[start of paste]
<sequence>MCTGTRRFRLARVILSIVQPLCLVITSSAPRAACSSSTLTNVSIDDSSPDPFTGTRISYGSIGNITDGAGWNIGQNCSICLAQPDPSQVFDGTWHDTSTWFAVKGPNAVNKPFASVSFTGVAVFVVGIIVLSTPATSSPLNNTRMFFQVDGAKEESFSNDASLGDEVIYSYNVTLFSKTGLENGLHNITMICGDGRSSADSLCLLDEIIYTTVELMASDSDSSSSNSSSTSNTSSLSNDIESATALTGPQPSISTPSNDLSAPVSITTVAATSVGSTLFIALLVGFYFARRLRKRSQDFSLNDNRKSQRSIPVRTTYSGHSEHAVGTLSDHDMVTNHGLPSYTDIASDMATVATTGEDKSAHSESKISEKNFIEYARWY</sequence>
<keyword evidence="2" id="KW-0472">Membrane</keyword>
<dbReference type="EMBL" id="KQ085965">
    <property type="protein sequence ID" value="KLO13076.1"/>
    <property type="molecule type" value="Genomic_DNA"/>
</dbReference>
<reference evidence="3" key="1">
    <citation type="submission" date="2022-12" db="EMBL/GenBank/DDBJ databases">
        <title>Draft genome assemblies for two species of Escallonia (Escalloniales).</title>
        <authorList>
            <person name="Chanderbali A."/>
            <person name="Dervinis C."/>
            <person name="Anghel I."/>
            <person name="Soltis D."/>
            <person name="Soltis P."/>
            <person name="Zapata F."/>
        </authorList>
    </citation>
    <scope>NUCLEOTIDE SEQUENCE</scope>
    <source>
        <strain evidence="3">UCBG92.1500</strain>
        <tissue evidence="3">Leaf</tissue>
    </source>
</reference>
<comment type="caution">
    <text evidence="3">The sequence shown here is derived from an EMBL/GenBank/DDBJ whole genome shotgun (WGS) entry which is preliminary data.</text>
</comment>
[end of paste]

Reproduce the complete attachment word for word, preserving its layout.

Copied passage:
<sequence>MCTGTRRFRLARVILSIVQPLCLVITSSAPRAACSSSTLTNVSIDDSSPDPFTGTRISYGSIGNITDGAGWNIGQNCSICLAQPDPSQVFDGTWHDTSTWFAVKGPNAVNKPFASVSFTGVAVFVVGIIVLSTPATSSPLNNTRMFFQVDGAKEESFSNDASLGDEVIYSYNVTLFSKTGLENGLHNITMICGDGRSSADSLCLLDEIIYTTVELMASDSDSSSSNSSSTSNTSSLSNDIESATALTGPQPSISTPSNDLSAPVSITTVAATSVGSTLFIALLVGFYFARRLRKRSQDFSLNDNRKSQRSIPVRTTYSGHSEHAVGTLSDHDMVTNHGLPSYTDIASDMATVATTGEDKSAHSESKISEKNFIEYARWY</sequence>
<keyword evidence="2" id="KW-0472">Membrane</keyword>
<dbReference type="EMBL" id="KQ085965">
    <property type="protein sequence ID" value="KLO13076.1"/>
    <property type="molecule type" value="Genomic_DNA"/>
</dbReference>
<reference evidence="3" key="1">
    <citation type="submission" date="2022-12" db="EMBL/GenBank/DDBJ databases">
        <title>Draft genome assemblies for two species of Escallonia (Escalloniales).</title>
        <authorList>
            <person name="Chanderbali A."/>
            <person name="Dervinis C."/>
            <person name="Anghel I."/>
            <person name="Soltis D."/>
            <person name="Soltis P."/>
            <person name="Zapata F."/>
        </authorList>
    </citation>
    <scope>NUCLEOTIDE SEQUENCE</scope>
    <source>
        <strain evidence="3">UCBG92.1500</strain>
        <tissue evidence="3">Leaf</tissue>
    </source>
</reference>
<comment type="caution">
    <text evidence="3">The sequence shown here is derived from an EMBL/GenBank/DDBJ whole genome shotgun (WGS) entry which is preliminary data.</text>
</comment>